Should You Take a Course or Watch a Youtube Video?
Don’t know how to run a macro in Excel? Need to learn how to apply a specific graphic effect in Photoshop? It’s hard to imagine how you would have dealt with such a conundrum 10 years ago, but nowadays the answer is simple: Google it or YouTube it.
YouTube has the great advantage of portraying things in a visual way that makes it easy for users to follow and understand, which is not always the case with the web pages that you find when you Google a given problem. But even YouTube has its drawbacks – while it is an infinitely useful resource that can help you learn to perform unfamiliar tasks in a matter of minutes rather than days or weeks, there are still a number of reasons for which it still falls short when compared with a "real" course.
1. You can’t ask questions during a YouTube video.
Some tasks are pretty straightforward and a run-of-the-mill "how to" video will do the trick. But in many cases, it is not quite as simple as that – your role, industry and goals will determine why you need to perform a given task and the ultimate result that you are after. That means that you need to approach the problem in a specific way that the author of a YouTube video was not taking into consideration when he or she made it. As a result, the instructions that you are given may not be suitable for the issue at hand. At the same time, you can’t very well stop the person in the video to ask that they give you another example or explain further.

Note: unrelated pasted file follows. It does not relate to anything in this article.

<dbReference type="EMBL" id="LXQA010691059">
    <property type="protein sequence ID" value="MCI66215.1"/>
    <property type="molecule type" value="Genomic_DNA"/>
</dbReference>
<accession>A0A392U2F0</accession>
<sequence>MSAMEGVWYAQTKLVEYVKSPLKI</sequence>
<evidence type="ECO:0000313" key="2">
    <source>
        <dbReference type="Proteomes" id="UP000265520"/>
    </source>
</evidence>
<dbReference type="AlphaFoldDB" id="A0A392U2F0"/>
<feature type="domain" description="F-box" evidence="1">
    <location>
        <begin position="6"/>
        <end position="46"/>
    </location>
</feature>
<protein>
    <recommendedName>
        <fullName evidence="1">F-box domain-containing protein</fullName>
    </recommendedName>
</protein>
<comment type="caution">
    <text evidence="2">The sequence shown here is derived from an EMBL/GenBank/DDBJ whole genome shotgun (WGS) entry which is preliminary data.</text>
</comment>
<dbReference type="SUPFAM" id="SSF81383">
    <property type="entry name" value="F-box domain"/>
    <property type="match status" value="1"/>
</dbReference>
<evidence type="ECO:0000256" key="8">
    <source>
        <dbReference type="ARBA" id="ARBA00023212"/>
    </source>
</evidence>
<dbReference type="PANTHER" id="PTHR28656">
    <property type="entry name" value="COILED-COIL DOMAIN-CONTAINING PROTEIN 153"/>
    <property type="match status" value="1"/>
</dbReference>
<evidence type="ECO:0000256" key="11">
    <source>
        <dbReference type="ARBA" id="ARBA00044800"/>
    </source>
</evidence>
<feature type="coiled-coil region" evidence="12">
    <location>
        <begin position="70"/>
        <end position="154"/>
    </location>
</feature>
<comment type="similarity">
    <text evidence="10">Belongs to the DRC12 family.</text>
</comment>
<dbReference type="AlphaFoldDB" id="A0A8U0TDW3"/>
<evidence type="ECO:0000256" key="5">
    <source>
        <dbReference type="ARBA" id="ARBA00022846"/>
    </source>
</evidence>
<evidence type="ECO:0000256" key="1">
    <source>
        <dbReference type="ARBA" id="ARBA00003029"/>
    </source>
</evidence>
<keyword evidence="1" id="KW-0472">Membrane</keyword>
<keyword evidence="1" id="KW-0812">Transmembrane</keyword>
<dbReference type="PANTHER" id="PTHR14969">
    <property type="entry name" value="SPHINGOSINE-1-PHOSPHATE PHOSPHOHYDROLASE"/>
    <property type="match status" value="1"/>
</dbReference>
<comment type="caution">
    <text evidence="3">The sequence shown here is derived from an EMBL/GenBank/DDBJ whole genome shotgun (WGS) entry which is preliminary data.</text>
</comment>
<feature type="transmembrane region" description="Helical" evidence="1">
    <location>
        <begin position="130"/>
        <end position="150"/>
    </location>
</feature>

Another issue is that you may not even know what the problem is. Taking the Excel example, do you know that you need to run a macro? Do you know that it’s the best way to achieve your intended result? Perhaps you just have an inkling that you're not doing things in the most logical or straightforward manner, but you don't really know why. If so, then you may find it difficult to know what you should be Googling or YouTubing in the first place.
In the majority of cases, training courses – even the online ones – have the advantage of giving you access to a course instructor and/or tutor who you can interrupt and interact with. You can ask questions and request more relevant examples, and in return you get advice that is specific to you and your problem. What's more, the programmes tend to cover a wider selection of topics, meaning that you gain a broader set of skills that often enable you to find multiple solutions to common issues. This then gives you the flexibility to choose the one that is most suitable for each specific situation you come across.
2. YouTube doesn’t give you learning resources.
Professional courses tend to be brief and it can be difficult for learners to retain all of the information that they are given, particularly if they don’t get the chance to apply it soon after they return to the workplace. That’s why most training providers will provide delegates with a set of learning materials – whether physical or digital – that they can refer to in the future. Handbooks, useful articles, recaps, videos… whatever they may be, they are yours to keep and use in the future.